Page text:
Would productivity go up or down?
Most sites and software that are banned or blocked are restricted for good reason usually for security, to cut costs, or to improve productivity.
It's true that malware threatens. And American companies waste more than $4.4 billion a day in lost productivity, according to Global 360.
After all, security and productivity aren't end goals, but only means to a business end. Any company's larger objectives are to succeed in the market, compete effectively and maximize revenue.
How Restrictions Harm Productivity
Farhad Manjoo, author of the book True Enough: Learning To Live in a Post-Fact Society, wrote in a column published on Slate today that locked-down computers "infantilize workers foster resentment, reduce morale, lock people into inefficient routines, and, worst of all, they kill our incentives to work productively." Then he zeroed in on the problem: "Because they aren't tasked with understanding how people in different parts of a company do their jobs, IT managers often can't appreciate how profoundly certain tools can improve how we work."
Excess multitasking is another productivity killer. New research at Stanford University found that people who multitask most, multitask worst. In other words, the more they do it, they less skillful they are at it.
The question is: Why do people multitask? Some people may simply enjoy the thrill of information overload. Others might believe they're working harder and getting more done. But I think many multitask because they're being directed externally by bosses, company policies and having to perform extra tasks to get around the software forced on them by the company. They feel they have multiple priorities and multiple obstacles, so the solution is multitasking.
When people can direct their own work, they tend to focus on one task at a time, which gets them into a state of mind called a groove, or flow (depending on whether you prefer hippy or yuppie jargon). And that's the most productive, creative state to work in.
Career analyst Dan Pink pointed out in a recent TED talk that for many kinds of work, autonomy (along with feelings of mastery and purpose) are far more conducive to productivity and creativity than the more conventional carrots and sticks.
A recent University of Melbourne study found that workers who engage in what researchers call "Workplace Internet Leisure Browsing" visiting Facebook, Twitter, Youtube and the like are more productive than those who don't. Dr. Brent Coker, from the university's Department of Management and Marketing, pointed out that firms spend millions on software to block their employees from watching videos on YouTube, using social networking sites like Facebook or shopping online under the pretense that it costs millions in lost productivity. His research shows that all that money may actually harm productivity.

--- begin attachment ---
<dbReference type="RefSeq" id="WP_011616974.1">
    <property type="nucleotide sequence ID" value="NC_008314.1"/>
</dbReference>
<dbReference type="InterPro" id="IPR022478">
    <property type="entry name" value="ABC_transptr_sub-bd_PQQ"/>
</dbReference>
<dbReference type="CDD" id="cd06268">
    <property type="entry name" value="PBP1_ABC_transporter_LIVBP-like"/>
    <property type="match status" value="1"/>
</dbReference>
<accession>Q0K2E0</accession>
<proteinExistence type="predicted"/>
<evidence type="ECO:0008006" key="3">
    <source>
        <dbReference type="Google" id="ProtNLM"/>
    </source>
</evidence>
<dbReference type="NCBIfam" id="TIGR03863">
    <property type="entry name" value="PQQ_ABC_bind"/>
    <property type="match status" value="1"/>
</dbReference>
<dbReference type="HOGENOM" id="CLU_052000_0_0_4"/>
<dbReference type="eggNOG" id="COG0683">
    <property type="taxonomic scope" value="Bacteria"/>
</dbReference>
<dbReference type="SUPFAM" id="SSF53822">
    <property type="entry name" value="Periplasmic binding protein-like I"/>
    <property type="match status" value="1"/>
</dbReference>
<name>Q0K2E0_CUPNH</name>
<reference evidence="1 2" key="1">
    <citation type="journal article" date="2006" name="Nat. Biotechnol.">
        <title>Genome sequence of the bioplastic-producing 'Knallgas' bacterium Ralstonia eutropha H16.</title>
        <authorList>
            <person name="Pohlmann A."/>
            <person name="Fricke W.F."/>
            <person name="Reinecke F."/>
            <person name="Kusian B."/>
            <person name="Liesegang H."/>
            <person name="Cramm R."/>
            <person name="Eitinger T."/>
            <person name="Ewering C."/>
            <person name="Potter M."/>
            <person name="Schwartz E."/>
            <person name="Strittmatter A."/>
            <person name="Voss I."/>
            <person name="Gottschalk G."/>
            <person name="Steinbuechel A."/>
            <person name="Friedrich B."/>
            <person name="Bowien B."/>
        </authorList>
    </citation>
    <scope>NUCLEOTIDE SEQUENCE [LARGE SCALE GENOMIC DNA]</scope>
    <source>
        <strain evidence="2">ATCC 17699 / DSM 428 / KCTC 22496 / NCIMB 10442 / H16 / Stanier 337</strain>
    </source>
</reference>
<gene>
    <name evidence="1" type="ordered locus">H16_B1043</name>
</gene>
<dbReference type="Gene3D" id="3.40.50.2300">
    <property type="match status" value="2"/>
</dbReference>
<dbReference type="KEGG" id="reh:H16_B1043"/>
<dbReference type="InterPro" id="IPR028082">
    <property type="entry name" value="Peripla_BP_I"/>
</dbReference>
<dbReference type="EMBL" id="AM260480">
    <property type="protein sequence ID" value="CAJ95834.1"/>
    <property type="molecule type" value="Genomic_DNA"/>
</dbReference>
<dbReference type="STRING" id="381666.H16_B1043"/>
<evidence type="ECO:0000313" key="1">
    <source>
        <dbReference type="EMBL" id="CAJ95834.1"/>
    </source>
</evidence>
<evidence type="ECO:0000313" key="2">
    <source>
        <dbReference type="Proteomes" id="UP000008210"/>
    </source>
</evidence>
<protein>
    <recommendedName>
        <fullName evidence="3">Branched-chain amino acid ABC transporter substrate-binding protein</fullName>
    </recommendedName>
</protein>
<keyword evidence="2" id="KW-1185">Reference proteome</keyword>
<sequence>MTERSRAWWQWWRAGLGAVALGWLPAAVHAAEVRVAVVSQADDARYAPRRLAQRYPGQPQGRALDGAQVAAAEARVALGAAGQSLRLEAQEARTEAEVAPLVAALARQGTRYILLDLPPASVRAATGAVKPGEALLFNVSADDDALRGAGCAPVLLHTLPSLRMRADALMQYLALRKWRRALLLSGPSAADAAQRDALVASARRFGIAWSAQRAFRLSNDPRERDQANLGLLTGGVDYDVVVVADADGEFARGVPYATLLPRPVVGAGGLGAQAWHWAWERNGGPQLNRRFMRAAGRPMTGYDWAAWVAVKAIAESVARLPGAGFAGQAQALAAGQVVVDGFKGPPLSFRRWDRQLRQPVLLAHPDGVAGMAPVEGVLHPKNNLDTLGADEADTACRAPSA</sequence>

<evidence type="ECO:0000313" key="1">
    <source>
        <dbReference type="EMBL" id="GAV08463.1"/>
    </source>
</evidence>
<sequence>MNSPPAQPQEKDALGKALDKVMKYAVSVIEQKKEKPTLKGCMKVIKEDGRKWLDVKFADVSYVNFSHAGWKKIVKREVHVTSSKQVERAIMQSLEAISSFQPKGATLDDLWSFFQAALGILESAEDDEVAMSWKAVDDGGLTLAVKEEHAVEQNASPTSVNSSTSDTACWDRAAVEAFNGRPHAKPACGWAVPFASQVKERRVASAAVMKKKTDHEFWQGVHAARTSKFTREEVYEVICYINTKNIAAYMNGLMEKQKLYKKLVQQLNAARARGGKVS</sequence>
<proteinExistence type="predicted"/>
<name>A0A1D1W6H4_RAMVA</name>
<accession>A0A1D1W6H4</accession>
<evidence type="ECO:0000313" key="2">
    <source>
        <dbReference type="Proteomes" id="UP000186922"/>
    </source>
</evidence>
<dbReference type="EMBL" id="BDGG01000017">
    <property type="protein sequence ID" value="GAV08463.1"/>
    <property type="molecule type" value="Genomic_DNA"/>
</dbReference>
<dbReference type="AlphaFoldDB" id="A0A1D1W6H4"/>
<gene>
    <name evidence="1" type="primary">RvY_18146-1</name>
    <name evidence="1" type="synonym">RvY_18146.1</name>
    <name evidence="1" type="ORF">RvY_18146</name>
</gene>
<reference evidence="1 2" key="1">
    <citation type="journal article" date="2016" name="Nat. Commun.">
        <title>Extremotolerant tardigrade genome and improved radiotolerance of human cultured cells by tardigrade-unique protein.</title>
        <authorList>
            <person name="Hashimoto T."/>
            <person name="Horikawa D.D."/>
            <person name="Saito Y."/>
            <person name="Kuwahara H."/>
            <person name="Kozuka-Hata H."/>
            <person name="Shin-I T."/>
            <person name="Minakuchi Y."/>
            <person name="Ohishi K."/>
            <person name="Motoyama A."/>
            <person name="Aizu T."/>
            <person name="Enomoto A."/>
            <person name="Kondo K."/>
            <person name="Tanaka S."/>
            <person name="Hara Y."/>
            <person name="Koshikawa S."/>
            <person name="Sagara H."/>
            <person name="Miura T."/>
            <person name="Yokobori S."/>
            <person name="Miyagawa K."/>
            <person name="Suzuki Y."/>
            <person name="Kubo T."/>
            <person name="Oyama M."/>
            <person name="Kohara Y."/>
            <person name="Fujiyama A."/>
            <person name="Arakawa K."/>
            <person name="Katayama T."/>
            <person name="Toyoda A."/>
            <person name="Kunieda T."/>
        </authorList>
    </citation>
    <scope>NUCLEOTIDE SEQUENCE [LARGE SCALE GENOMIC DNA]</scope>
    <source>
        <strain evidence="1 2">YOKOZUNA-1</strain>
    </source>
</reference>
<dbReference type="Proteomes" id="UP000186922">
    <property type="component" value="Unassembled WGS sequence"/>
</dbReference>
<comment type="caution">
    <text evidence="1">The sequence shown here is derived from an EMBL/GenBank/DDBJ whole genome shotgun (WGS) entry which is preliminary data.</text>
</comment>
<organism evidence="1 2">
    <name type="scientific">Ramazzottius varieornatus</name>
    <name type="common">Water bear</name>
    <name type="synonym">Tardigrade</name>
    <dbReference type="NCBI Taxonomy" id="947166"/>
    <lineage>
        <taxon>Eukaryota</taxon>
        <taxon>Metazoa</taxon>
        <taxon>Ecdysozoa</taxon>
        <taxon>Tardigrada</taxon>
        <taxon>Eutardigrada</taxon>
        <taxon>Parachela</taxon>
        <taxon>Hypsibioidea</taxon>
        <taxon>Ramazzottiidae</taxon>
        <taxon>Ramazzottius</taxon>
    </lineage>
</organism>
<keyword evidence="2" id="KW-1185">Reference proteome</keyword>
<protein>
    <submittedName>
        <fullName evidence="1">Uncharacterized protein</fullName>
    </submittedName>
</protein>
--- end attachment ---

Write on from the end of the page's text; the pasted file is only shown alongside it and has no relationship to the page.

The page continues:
The bans on "Workplace Internet Leis " -- oh, let's just call it what it is: slacking off -- are just relics from a bygone era, or at least an entirely different kind of work. If somebody is loading bricks, the brick-loading stops when the worker starts doing something else. But when someone thinks for a living, and needs to use mental resources to solve problems, the mind continues to work even during slack time.
Some highly productive workers even do this deliberately. When met with hard problems, sometimes it helps to go scan Twitter and Facebook for a few minutes, then return to the task, hopefully with new insight.
As we transition to an ever more complex, more competitive and information-based economy, companies should be thinking about a long transition to a Results-Only Work Environment (ROWE). In its purest form, a ROWE workplace doesn't care what you do all day, whether you go to meetings or even whether you show up at all. The only important thing is the quality and effectiveness of your work.
Now this sounds like a slacker's paradise, but I can tell you that it's not. As a writer, I already work in a ROWE environment. My editors and publishers don't care what I do all day, what time I get up in the morning, what kind of browser I use, or whether or not I stop in the middle of my work to watch a video on YouTube.
Since only results matter in a ROWE environment, the bar is set higher because there are no other criteria. Although my editors don't care, I get up *really* early, use what I believe is the fastest and most efficient browser, and work hard to organize my time as effectively as I can. If some slave-driver were micromanaging me and restricting me, I'm certain the quality of my work would suffer.
[Editor's note: Mike, really, an early riser? I never knew. I'm impressed.]
Every conventional workplace has a few staff members who show up on time, attend all the meetings, follow all the rules and do what they're supposed to be doing, and who contribute very little. The highest achievers and those who create the most value for their companies are probably doing so despite restrictions, rarely because of them.
It's time for C-level executives to start thinking about how policies -- especially restrictions on software use or Web site visitation -- may be collectively damaging productivity. Maybe the most effective policy is to figure out how to remove, rather than create, barriers and restrictions. Maybe it's best to just get out of the way and let employees do what you hired them to do.